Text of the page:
Corbyn: Cabinet's open warfare over Brexit holding Britain back
Government divisions and "open warfare" are holding Britain back, Jeremy Corbyn warned as he taunted Theresa May over her forthcoming Cabinet "sleepover" at Chequers.
The Labour leader said it was not clear the Prime Minister can get a deal with her Cabinet, with "loud and competing" voices seeking to further themselves rather than the interests of the country.
Mr Corbyn also pushed Mrs May to publish details proving how the UK will benefit by not being part of a customs union with the EU.
The PM replied by accusing Labour of trying to "frustrate" Brexit, expressing her desire for Britain to have an independent trading policy and questioning why Mr Corbyn "can't even agree with himself".
The pair clashed following an update to the Commons on the June European Council.
Mr Corbyn raised questions over trade, the Irish border and immigration before asking: "Is the Prime Minister still confident she can get a deal?”
"At this stage it's not clear that the Prime Minister can even get a deal with her own Cabinet, which is why after two years the white paper is still nowhere to be seen.”
"The divisions and open warfare at the highest levels of her Government are holding the country back.”
"Even her own Cabinet members are openly saying a deal can't be done before the transition period and saying the transition period will have to be extended."
He earlier accused the Government of having "mishandled" Brexit negotiations "every step of the way", adding: "The division and infighting in the Cabinet is having a debilitating effect on this country and threatens jobs and communities in every part of the UK.”
"I don't envy the Prime Minister as she prepares for her Chequers sleepover. She has many loud and competing voices in her Cabinet - not competing to do the best for this country but to do the best for themselves.”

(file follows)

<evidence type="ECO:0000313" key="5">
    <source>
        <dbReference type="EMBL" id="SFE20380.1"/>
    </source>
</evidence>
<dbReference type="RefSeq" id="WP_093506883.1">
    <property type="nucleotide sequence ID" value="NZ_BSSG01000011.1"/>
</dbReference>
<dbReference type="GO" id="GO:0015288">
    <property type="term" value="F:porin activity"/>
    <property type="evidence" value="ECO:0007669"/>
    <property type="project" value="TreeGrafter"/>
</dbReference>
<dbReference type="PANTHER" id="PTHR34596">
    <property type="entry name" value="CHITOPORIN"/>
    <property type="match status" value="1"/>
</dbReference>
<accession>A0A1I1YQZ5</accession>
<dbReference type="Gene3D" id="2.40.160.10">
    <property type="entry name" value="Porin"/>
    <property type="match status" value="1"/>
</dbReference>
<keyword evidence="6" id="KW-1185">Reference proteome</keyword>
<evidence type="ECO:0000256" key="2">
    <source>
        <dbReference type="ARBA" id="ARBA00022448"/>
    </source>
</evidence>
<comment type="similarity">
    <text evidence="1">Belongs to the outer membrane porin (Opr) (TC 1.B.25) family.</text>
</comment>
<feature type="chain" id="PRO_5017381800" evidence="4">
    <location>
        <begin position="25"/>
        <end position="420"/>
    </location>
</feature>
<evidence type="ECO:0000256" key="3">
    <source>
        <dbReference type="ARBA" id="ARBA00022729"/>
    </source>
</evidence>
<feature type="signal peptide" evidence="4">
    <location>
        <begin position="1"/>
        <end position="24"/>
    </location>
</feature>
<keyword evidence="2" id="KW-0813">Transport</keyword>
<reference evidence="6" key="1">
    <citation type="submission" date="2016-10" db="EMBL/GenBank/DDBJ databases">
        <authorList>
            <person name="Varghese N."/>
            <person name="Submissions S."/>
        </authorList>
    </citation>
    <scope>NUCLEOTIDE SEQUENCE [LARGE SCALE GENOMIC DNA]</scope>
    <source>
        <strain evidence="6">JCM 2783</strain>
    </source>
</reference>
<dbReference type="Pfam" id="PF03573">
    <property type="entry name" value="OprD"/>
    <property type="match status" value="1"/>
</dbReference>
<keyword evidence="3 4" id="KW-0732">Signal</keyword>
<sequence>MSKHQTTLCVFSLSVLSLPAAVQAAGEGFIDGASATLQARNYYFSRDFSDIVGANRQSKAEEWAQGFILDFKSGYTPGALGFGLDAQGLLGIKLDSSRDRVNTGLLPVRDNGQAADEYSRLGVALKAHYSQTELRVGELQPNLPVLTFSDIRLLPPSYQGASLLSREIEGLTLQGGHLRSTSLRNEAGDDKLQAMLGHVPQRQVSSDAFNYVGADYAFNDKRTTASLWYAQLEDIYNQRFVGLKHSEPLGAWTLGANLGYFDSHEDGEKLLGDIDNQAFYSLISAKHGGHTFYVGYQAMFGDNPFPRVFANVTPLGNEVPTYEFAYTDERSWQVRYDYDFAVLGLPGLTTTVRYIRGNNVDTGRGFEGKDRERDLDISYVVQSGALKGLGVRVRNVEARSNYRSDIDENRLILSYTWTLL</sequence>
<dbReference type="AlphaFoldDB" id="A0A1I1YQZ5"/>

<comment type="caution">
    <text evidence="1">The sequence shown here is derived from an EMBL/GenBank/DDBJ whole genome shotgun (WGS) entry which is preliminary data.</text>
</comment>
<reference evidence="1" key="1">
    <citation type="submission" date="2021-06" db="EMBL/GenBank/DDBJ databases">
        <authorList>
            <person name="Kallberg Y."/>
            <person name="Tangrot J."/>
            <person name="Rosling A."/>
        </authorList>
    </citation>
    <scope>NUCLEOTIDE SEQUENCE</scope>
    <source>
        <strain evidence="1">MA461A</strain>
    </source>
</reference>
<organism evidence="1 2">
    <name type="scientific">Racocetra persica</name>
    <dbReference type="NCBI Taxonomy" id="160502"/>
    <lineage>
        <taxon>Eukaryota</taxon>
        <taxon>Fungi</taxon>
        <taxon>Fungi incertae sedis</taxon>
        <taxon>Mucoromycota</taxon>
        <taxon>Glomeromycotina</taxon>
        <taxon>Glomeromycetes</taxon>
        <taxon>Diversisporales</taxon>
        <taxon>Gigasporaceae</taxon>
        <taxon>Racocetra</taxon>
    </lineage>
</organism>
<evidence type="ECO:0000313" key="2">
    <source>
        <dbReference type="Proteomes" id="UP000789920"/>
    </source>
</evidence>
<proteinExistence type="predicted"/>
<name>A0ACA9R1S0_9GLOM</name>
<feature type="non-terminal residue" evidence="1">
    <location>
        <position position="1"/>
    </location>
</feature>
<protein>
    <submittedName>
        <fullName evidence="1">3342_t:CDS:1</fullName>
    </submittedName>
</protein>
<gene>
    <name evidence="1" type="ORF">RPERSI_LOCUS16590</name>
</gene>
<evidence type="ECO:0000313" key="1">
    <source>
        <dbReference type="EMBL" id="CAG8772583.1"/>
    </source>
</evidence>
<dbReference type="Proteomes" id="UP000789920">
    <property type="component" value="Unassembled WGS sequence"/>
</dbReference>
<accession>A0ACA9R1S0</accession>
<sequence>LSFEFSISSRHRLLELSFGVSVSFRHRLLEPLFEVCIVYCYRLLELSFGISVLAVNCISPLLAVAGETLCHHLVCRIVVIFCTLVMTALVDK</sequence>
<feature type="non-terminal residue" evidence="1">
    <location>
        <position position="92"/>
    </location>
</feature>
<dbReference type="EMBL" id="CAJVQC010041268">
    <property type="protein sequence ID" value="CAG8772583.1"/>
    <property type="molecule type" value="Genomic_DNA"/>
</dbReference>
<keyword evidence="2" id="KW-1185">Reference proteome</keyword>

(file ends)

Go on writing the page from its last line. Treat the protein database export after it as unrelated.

"The Prime Minister's primary duty is not to manage the latest division in her Cabinet, but to negotiate a deal that will safeguard jobs and living standards for decades to come."
On trade, Mr Corbyn said major businesses and trade union have said it is "vital" for Britain to be in a customs union with the EU.
He added: "The Government's published impact assessments show potential new trade deals come nowhere near replacing the advantages of being in a customs union, leaving every region and every nation worse off.”
"So what evidence does this Government have to suggest that rejecting any form of a customs union with our biggest trading partner is the best way of protecting jobs here in Britain?"
Mrs May, in her reply, said: "At virtually every stage the Labour Party has said that there was no progress on Brexit. At every stage we have delivered."
She added: "Why does the Labour Party spend all it's time trying to frustrate Brexit and stop the vote of the British people?"
Mrs May said the UK wants to continue to have a good trading relationship with the EU, adding: "We also want to ensure we have an independent trade policy and we can get good trade deals around the rest of the world as well."
She also said Mr Corbyn had wanted to trigger Article 50 immediately after the EU referendum in 2016 and now is "refusing to rule out a second referendum".
She said: "It's not just a question of who in the Labour Party agrees with who else, (Mr Corbyn) can't even agree with himself." (PA)
Pic by John Stillwell/PA Wire